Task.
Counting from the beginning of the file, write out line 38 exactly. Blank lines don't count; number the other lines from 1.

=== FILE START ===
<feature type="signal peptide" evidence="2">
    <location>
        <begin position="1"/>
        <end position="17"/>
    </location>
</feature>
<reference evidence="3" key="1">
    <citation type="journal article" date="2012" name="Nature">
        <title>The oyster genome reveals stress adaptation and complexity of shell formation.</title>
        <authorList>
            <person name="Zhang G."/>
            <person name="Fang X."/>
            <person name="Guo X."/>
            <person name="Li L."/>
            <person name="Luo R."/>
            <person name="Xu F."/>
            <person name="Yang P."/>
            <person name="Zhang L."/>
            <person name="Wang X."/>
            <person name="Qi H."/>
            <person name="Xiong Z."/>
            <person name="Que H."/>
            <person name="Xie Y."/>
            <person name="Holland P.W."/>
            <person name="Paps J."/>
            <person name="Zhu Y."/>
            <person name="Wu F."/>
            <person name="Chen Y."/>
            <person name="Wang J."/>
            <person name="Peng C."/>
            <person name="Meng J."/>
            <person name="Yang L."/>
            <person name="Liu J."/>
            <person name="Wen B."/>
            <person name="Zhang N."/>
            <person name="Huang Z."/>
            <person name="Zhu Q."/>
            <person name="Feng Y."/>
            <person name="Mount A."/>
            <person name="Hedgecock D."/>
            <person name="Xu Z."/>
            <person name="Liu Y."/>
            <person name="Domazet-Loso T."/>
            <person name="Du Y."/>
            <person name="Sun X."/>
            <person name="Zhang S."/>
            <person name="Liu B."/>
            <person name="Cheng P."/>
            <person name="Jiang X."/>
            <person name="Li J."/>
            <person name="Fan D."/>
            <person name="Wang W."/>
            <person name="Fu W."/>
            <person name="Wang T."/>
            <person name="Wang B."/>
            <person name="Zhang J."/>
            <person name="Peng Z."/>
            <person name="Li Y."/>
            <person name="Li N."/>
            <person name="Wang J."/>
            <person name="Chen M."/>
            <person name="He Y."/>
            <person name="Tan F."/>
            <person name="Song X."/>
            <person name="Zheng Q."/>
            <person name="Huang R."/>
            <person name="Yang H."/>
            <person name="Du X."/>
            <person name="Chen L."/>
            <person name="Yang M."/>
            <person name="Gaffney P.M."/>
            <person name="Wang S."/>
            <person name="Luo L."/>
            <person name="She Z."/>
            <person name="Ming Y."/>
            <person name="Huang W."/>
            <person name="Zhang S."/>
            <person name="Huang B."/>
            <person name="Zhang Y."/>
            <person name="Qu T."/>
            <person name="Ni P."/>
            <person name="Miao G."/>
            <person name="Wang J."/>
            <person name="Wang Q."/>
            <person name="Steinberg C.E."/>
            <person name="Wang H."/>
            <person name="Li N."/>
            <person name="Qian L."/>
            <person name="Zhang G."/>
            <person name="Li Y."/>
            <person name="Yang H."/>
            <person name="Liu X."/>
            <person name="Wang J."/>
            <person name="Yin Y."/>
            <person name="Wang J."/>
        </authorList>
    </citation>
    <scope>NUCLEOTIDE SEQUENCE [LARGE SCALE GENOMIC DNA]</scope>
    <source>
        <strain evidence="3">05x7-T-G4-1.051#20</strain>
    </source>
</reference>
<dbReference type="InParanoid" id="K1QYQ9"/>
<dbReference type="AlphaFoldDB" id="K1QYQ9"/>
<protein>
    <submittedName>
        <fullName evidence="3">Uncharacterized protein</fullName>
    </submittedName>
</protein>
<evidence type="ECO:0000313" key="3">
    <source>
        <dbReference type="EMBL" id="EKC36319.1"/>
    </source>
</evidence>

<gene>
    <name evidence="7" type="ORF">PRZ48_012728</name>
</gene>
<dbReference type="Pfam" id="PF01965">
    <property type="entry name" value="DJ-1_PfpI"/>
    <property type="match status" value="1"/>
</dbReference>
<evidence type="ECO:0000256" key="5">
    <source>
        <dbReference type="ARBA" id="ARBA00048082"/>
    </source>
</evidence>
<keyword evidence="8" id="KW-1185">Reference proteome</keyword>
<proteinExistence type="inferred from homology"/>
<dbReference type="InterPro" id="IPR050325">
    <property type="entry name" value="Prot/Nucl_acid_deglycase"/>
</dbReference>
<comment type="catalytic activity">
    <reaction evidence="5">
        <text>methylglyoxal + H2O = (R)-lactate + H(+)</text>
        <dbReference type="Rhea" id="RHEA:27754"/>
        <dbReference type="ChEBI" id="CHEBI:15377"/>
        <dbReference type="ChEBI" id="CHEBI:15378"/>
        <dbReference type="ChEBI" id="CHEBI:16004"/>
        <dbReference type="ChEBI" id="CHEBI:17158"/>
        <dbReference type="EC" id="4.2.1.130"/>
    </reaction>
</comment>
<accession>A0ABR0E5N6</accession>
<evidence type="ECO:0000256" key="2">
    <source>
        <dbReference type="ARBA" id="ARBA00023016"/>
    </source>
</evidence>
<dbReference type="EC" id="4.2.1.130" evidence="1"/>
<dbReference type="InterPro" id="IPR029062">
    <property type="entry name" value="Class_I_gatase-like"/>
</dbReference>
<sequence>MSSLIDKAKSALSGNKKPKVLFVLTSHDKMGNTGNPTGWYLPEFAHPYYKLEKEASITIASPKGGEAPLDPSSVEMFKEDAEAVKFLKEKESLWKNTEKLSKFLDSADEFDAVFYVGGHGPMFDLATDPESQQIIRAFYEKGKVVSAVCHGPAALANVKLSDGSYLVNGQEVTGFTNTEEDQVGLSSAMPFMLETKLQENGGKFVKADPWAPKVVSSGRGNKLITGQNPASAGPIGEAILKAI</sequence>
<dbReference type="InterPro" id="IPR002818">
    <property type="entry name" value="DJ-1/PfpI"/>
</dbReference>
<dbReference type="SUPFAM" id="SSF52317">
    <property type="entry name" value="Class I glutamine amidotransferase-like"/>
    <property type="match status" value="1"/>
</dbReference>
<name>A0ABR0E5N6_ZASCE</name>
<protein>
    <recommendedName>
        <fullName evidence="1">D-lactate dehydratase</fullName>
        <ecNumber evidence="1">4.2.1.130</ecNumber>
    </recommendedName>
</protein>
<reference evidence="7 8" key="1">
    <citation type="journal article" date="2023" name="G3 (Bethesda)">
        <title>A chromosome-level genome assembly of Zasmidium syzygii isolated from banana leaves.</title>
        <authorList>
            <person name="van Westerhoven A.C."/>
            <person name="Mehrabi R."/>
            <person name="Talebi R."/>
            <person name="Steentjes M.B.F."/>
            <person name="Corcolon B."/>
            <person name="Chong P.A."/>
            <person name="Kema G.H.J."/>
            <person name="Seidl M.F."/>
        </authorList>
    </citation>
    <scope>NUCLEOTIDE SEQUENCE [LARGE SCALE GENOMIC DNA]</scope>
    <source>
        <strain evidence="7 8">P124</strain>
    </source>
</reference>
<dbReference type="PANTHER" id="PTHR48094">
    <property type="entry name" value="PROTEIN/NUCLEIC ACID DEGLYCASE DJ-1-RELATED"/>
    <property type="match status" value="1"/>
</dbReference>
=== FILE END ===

            <person name="Feng Y."/>